Who Took the Money?
Mr Smith gave his wife ten pounds for her birthday-ten
pretty pound notes. So the day after her birthday, Mrs Smith went
shopping. She queued for a bus, got on and sat down next to an old lady.
After a while, she noticed that the old lady's handbag was open. Inside
it, she saw a wad of pound notes exactly like the one her husband had
given her. So she quickly looked into her own bag- the notes had
Mrs Smith was
sure that the old lady who was sitting next to her had stolen them. She
thought she would have to call the police; but, as she disliked making a
fuss and getting people into trouble, she decided to take back the money
from the old lady's handbag and say nothing more about it. She looked
round the bus to make sure nobody was watching, then she carefully put her
hand into the old lady's bag , took the notes and put them in her own bag.
When she got home that evening, she showed her husband
the beautiful hat she had bought.
´How did you pay for it?' he asked.
´With the money you gave me for my birthday, of
course,' she replied.
´Oh? What's that, then?' he asked, as he pointed
to a wad of ten pound notes on the table.
'Goodbye, darling,' said Mr Mackin. 'I'll be late
tonight.' Poor George, she thought. He was always in a hurry in the
morning, and it wasn't unusual for him to come home late at night. He
worked for a shoe company in Lceds. and therc was such a lot of work that
he normally staycd in the office till seven or cight.
When George had left the house Mrs Mackin sat down. in
an armchair and turned on the radio. It was a few minutes past eight , and
she heard the last words of the news :'...wman who escaped from I.ceds
prison yesterday is still free. The police warn you not to open your door
to strangers. '
She turned off the radio. The housework was waiting for
her. Shc made the beds and washed the dishes. There wasn't auy shopping to
do. and so she thought for a moment of all the Work in the garden.
The Mackins lived in a house with a large garden in a
suburb of Leeds. Behind the garden there were some trees. and then the
Suddenly Mrs Mackin remembered the news. She laughed
uneasily. That prison is only 15 miles away, she thought. She didn't work
in the garden, she mended her husband 's shirts instead And she care.fully
lockcd the front door and closed all the windows.
It was getting dark. She turned on the lights in the
livingroom.Thcn she noticed that she had turned on the lights in most of
the roonss in the house.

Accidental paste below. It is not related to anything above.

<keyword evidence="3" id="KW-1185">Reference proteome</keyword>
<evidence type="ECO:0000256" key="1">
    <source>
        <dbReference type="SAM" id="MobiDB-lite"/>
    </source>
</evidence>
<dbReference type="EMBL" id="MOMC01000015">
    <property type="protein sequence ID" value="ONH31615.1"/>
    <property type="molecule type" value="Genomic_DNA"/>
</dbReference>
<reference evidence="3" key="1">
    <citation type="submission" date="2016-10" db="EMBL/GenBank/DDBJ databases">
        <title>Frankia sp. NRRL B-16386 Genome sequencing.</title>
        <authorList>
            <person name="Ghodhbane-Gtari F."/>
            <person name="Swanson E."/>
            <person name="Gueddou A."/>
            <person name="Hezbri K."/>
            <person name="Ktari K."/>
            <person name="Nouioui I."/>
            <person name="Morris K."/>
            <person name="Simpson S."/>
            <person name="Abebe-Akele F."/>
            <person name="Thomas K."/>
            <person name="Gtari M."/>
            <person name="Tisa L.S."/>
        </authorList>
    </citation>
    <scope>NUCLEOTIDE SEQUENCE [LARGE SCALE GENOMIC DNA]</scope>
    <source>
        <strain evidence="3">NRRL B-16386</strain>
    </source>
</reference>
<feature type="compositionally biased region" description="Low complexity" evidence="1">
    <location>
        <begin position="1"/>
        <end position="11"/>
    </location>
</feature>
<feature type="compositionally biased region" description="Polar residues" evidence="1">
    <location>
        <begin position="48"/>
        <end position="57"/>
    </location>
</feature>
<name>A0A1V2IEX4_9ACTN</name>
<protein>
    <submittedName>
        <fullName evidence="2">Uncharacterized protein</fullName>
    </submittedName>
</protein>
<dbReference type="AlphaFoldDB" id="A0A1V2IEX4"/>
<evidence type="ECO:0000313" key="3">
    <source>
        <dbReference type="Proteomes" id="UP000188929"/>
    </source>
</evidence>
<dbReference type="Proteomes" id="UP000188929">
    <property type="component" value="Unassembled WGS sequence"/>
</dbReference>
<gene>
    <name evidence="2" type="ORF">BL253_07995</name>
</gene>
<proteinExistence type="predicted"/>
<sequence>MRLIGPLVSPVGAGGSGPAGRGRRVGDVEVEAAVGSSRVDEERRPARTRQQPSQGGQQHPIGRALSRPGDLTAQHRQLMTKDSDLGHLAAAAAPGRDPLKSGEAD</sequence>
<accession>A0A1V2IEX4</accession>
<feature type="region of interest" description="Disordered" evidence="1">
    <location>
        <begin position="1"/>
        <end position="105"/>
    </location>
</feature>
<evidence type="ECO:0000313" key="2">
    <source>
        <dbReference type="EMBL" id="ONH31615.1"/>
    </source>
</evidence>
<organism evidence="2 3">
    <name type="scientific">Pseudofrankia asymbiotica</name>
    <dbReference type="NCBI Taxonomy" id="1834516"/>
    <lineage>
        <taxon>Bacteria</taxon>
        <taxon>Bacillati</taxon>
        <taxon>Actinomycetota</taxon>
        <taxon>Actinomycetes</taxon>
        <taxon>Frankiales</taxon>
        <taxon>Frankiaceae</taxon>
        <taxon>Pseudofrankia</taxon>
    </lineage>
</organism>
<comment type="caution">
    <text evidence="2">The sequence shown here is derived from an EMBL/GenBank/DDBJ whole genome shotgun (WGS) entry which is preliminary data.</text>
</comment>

'How silly I am!' she said nervously and went into the
other rooms and turned the leghts on.
The person at the door said something loudly. but she
was so frightened that she dien't understand a word.
Do you believe in ghosts? I don't, eitlter-or at least
I didn't until I heard a strange story the other day from Mr Mike Paton,
of 19 Marlborough llill.
It all began on November 28, whcn Mr Paton's eight-ycar-old
son, Bob , was playing in the big back garden of his parents' house. He
met an old man with a long white beard. The old man told Bob he was
builcling the underground railway there, but Bob didn't believe him. Bob
told me afterwards that he knew the underground ran under Marlborough Hill
itself. The old man said there had been an accident the day before.
Then he went away.
At first the Patons didn't believe Bob's story. Mrs
Paton told me that Bob often made up stories about ghosts and monsters,
like other children of his age. But Mr Paton was curious and decided that
he would go to the library to check up on the facts.
He found that the railway compapy had started to build
the line to the west of Marlborough Hill in 1881. but they had run into an
underground river. Ten workmen had died in an accident and the Company had
changed the direction of the line and built the present tunnel under
Marlborough Hill. At first I didn't believe Mr Paton's storv either, so I
did some research myself.
Inspector Bright of the Metropolitan Police said it was
natural to find tramps in the district in winter, but no one had reported
one answering the description I had given him since last August.
Mr Joseph Griffiths of London Transport checked the
files on the accident for me. He told me that the accident had apparently
taken place on or very near the junction of Marlborough Hill and Woodstock
Avenue on 27 November 1881. Mr Paton's house stands on the corner!
The source of this extraordinary story was not affected
by the news. 'I told Mummy it was true,' young Bob Paton told me
yesterday. When I left the house he was playing happily with his toy
cars-in the garden!